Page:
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James Hinchcliffe waits for the start of the final practice for the Indianapolis 500 IndyCar auto race at the Indianapolis Motor Speedway in Indianapolis, Friday, May 23, 2014. (Michael Conroy/AP Photo)
James Hinchcliffe waits for the start of the final practice for the Indianapolis 500 IndyCar auto race at the Indianapolis Motor Speedway in Indianapolis, Friday, May 23, 2014. (Michael Conroy/AP Photo)

Motorsports

What do Indy 500 drivers do the next day? Not much Add to ...

On tap this week:

  • Indy takes a mental toll
  • Wheldon in a class of his own
  • F1 rookie Kyvat impresses
  • Quote of the week: Villeneuve on being young
  • Vettel doing a Webber?
  • Cracks form at Mercedes

After 500 miles of wheel-to-wheel racing at speeds of more than 350 kilometres per hour, don't expect IndyCar drivers to be doing much on Monday.

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Although they could easily handle another 500-mile race from on the physical side, it's the emotional drain of competing in the "Greatest Spectacle in Racing" that takes its toll.

“It's literally nothing,” said Canadian James Hinchcliffe when asked what he does on Monday after the Indianapolis 500.

“To be fair, you're usually recovering from not only being tired but also you usually stay up pretty late on Sunday either celebrating or commiserating and you don't go to bed a at reasonable hour. So Monday is a time of pure recovery.”

And after crashing out of the race with 25 laps to go and ending the day in 28th place, Hinchcliffe will also be nursing a couple of bruises too.

While bumps and bruises need attention, emotion often plays a key role in how quickly an Indy 500 result can be filed away and forgotten.

Last year's Indianapolis 500 champion Tony Kanaan thought he had won the race back in 2007 when the race went into a lengthy rain delay and it looked like it wouldn’t be resumed.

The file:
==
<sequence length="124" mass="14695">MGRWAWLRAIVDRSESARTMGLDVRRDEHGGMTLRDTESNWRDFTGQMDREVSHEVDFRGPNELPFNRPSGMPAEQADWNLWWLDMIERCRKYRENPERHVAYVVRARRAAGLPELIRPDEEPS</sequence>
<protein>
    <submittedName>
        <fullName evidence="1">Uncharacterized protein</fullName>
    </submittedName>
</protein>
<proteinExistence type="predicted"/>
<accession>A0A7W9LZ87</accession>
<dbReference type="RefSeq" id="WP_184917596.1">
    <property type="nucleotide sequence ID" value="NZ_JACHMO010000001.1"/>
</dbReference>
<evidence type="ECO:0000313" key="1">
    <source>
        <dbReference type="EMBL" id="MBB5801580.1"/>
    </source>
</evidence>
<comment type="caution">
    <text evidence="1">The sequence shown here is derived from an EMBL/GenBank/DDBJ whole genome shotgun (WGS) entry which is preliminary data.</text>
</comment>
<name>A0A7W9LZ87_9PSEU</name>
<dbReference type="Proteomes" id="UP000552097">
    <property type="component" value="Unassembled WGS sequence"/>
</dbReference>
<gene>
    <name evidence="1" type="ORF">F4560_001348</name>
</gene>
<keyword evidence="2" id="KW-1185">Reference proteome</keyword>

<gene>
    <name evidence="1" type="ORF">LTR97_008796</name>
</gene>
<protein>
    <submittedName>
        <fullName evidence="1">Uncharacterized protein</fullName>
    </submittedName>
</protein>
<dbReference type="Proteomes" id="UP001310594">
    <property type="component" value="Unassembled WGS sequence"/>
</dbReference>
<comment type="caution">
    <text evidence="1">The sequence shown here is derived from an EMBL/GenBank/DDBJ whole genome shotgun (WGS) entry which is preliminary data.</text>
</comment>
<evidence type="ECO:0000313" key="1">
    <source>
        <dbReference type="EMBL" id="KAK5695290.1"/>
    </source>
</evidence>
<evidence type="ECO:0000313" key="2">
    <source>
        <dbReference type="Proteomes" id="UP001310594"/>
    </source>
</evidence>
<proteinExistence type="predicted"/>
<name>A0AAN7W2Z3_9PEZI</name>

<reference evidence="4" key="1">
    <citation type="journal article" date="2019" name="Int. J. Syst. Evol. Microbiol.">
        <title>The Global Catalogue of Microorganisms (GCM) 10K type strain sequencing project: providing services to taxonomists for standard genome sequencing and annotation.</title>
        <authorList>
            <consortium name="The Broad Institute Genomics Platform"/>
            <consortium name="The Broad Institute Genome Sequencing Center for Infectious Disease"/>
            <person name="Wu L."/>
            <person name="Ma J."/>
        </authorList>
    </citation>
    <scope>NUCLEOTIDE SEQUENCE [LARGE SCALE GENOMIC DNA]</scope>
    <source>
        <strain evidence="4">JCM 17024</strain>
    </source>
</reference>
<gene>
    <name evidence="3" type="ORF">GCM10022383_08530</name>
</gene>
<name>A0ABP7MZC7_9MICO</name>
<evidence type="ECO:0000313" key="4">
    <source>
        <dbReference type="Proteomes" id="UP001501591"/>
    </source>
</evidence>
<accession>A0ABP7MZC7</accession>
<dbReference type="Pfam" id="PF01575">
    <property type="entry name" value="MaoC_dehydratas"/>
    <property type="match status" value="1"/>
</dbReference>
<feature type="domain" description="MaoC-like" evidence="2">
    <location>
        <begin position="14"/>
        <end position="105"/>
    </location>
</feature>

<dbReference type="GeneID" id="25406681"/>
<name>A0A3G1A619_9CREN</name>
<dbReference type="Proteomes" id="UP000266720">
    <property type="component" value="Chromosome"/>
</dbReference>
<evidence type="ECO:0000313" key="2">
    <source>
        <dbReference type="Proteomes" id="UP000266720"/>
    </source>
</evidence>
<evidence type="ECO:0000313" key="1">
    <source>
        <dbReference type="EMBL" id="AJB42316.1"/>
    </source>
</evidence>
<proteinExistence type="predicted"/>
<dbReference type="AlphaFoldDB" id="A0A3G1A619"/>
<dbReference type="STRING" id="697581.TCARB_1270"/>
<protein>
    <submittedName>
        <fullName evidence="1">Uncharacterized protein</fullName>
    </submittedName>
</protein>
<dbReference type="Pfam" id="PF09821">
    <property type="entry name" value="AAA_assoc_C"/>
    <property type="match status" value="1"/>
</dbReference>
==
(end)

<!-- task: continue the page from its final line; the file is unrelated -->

Things finally got going again three hours later and then ended abruptly again with an accident on Lap 166 that gave Dario Franchitti his maiden win at the Brickyard. Seeing an Indianapolis 500 title slip through his fingers was a bitter pill for Kanaan.

"The only good thing in 2007 was that Dario won, but that one took me a couple of months to get over," said Kanaan, who led a race high 83 laps, but finished 12th.

"It can take a big toll on your personal life: If my racing life is good my life is good; if my racing is not good, then everything is bad because I am not very good at separating them."

For the Indy 500 winner, having time to recover from the mental drain of the race is not an option.

"I finished the race last year and didn't get back to my bus until 11 that night and then I went out with my friends to celebrate," said Kanaan, going through the events after his win last year.

"Then you wake up at seven in the morning to do all the [winner's] pictures and that takes hours. Then you go to the [champion's] banquet and after that you hop on a plane straight to New York [to appear on Late Night with David Letterman]. It took about a month to get back to normal, but it was a good problem to have."

A detailed view of the Borg-Warner Trophy which is presented to the winner of the Indianapolis 500.
 

By the Numbers: Of the 100 faces on the Borg-Warner Trophy, there is only one driver whose silver bust's position corresponds to the number of his car: the late Dan Wheldon. The Englishman scored his second Indianapolis 500 championship in 2011 while driving the No. 98 car for Bryan Herta Autosport and his face subsequently went into the same spot on the Borg-Warner.

In that year, Wheldon also set the record for the least laps led by an Indy 500 winner at one. The BHA driver actually led for only about a quarter mile of the 500 that day after taking the lead when J.R. Hildebrandt crashed in Turn Four on the final lap.

Unfortunately, two-time Indy 500 winner Wheldon never saw his second bust on the Borg-Warner. He died a few months after his second Brickyard win in a multi-car accident during the IndyCar season finale at the Las Vegas Motor Speedway.

With the Borg-Warner adding its 101st face this year, it's unlikely any other driver will repeat Wheldon's oddity. Yesterday’s race was the 98th edition, but there were two sets of co-winners, in 1924 and 1941. A 24-karat gold bust of Tony Hulman was added to honour the late IMS owner in 1988, bringing the total to 101.

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